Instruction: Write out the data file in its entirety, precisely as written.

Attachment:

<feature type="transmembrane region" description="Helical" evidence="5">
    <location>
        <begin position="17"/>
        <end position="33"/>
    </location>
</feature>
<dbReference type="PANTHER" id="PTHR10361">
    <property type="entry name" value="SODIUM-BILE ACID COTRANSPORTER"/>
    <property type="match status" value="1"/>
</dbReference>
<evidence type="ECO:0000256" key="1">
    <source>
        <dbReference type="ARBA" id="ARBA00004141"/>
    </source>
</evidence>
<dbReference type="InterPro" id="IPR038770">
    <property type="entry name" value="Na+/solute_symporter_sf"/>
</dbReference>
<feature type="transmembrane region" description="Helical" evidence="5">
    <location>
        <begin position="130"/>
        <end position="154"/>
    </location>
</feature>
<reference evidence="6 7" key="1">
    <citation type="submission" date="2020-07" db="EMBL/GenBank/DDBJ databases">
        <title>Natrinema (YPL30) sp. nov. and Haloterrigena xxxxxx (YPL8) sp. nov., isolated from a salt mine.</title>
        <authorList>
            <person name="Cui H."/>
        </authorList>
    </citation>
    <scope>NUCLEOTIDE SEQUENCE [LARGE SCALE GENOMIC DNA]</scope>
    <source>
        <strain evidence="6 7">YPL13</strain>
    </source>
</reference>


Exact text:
<feature type="transmembrane region" description="Helical" evidence="5">
    <location>
        <begin position="17"/>
        <end position="33"/>
    </location>
</feature>
<dbReference type="PANTHER" id="PTHR10361">
    <property type="entry name" value="SODIUM-BILE ACID COTRANSPORTER"/>
    <property type="match status" value="1"/>
</dbReference>
<evidence type="ECO:0000256" key="1">
    <source>
        <dbReference type="ARBA" id="ARBA00004141"/>
    </source>
</evidence>
<dbReference type="InterPro" id="IPR038770">
    <property type="entry name" value="Na+/solute_symporter_sf"/>
</dbReference>
<feature type="transmembrane region" description="Helical" evidence="5">
    <location>
        <begin position="130"/>
        <end position="154"/>
    </location>
</feature>
<reference evidence="6 7" key="1">
    <citation type="submission" date="2020-07" db="EMBL/GenBank/DDBJ databases">
        <title>Natrinema (YPL30) sp. nov. and Haloterrigena xxxxxx (YPL8) sp. nov., isolated from a salt mine.</title>
        <authorList>
            <person name="Cui H."/>
        </authorList>
    </citation>
    <scope>NUCLEOTIDE SEQUENCE [LARGE SCALE GENOMIC DNA]</scope>
    <source>
        <strain evidence="6 7">YPL13</strain>
    </source>
</reference>